The previous two tours to Australia saw the emergence of prodigious Indian pace-bowling talents in Irfan Pathan and Ishant Sharma. Both had progressed through U-19 ranks, the latter had even played a few Tests, but it was the tour Down Under that earmarked them as genuine prospects, bowlers who would serve India for a long period.
Irfan and Ishant chipped in with valuable wickets in India's maiden Test wins at Adelaide and Perth in 2003 and 2008 respectively. This season, it is the turn of Umesh Yadav to knock over a few Australian batsmen. The only difference is, Yadav is already an established act with prior experience of Australian conditions and currently the most potent fast bowling weapon, the hottest pace commodity in Indian cricket.
The management has decided to send him on the tour tomorrow itself - almost three weeks ahead of the first Test on December 26. Though he managed only four wickets from two matches during India's victory in the Emerging Players Tournament in Australia earlier this year, he silently pocketed some knowledge of the lengths to bowl on those true surfaces.
"I really enjoyed my time in Australia, learnt a lot about how to alter your length. You cannot bowl too short, it's important to stick to a good line and length. There isn't that much movement either. I am glad to be going there (Australia) so early, because it will help me adjust quickly. The team management has been taking care of me so well, they realise the need for bowlers to adjust to conditions," he told MiD DAY on his arrival in Nagpur from Ahmedabad yesterday.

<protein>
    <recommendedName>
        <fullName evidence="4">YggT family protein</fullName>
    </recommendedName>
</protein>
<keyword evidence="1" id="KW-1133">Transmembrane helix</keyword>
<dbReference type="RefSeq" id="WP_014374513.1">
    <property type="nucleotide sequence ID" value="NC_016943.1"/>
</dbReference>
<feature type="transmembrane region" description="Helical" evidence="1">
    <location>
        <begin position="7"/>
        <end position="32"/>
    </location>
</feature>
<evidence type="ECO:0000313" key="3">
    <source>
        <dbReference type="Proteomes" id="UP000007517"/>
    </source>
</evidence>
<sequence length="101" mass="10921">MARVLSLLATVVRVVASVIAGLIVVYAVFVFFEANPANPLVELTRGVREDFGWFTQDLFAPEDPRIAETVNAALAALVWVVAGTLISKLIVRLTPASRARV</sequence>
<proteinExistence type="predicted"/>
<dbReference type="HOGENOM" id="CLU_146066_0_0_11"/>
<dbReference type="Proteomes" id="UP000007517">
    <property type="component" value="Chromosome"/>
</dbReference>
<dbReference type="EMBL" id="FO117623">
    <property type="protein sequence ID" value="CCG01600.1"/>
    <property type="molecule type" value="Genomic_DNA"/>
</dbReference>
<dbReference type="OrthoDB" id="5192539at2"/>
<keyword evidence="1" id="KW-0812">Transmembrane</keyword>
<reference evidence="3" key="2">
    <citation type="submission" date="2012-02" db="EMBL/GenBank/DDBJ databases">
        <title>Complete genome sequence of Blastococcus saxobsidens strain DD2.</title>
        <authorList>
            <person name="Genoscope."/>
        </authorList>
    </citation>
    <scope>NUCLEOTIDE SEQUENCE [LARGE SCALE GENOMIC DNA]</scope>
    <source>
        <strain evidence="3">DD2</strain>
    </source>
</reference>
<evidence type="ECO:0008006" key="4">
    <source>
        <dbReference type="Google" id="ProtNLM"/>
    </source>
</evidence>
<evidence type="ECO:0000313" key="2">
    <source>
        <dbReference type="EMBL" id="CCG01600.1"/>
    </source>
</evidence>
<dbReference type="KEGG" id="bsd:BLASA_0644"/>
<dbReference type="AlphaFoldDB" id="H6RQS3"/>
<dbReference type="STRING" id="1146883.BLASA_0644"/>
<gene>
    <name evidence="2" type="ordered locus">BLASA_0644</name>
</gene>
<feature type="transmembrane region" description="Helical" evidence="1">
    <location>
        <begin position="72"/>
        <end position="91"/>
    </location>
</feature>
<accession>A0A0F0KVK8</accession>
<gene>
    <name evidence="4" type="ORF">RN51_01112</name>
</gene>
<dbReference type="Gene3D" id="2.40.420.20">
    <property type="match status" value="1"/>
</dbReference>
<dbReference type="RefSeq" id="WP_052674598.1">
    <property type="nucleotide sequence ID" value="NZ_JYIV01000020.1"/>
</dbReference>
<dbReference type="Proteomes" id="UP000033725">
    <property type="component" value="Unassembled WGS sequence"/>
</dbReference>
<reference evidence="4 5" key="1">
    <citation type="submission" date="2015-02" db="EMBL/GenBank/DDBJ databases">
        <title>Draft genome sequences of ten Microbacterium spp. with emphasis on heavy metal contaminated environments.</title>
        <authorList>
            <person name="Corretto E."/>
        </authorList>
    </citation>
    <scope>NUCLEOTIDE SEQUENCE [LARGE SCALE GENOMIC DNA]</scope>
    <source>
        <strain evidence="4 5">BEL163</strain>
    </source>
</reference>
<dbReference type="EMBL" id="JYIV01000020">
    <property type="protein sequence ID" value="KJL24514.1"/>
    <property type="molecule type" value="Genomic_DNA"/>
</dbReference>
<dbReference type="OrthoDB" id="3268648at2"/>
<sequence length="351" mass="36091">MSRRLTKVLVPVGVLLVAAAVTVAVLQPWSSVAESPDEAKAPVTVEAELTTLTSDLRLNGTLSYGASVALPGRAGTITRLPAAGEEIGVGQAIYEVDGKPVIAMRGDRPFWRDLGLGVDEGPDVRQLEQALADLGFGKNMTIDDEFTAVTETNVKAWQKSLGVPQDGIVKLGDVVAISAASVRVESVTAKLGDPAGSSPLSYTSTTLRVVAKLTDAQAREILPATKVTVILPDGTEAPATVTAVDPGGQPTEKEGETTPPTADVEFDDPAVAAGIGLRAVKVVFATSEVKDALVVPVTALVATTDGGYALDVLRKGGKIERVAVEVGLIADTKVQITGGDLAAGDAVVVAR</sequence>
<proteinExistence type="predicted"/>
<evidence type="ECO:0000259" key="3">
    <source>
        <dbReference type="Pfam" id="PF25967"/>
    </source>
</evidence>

Subroto Banerjee, who was taking his favourite pupil for dinner when this writer called him yesterday evening, said it would be a different challenge for Yadav in Australia. "He's been getting a lot of wickets (at home against West Indies) since debut but he knows that it won't be easy to knock over Australian batsmen. He's going to have to work on his length. The length cannot be too short... it's easy for young fast bowlers to get carried away looking at a bouncy surface. The Australians will feed off short balls, that's why getting the length right is the most important thing in Australia," he said.
"I think the management must be applauded for sending him on the tour so early. Bowling with the Kookaburra ball is not easy and he needs some time," added Banerjee, who was part of India's pace attack on the 1991-92 tour of Australia.
However, Banerjee felt Yadav would reap the rewards for discipline. "When you mature as a fast bowler, you can bowl in any conditions. Umesh is raw, but getting there. You can make out from his body language that he's never unfazed. He will get great help in Australia and I am expecting a super performance," he concluded.
Maiden trip to Australia for Tests
* 1991-92:Â Javagal Srinath took 10 wickets from five Tests at 55.30
* 1999-2000: Ajit Agarkar took 11 wickets from three Tests at 31.90
* 2007-08: Ishant Sharma took six wickets from three Tests at 59.66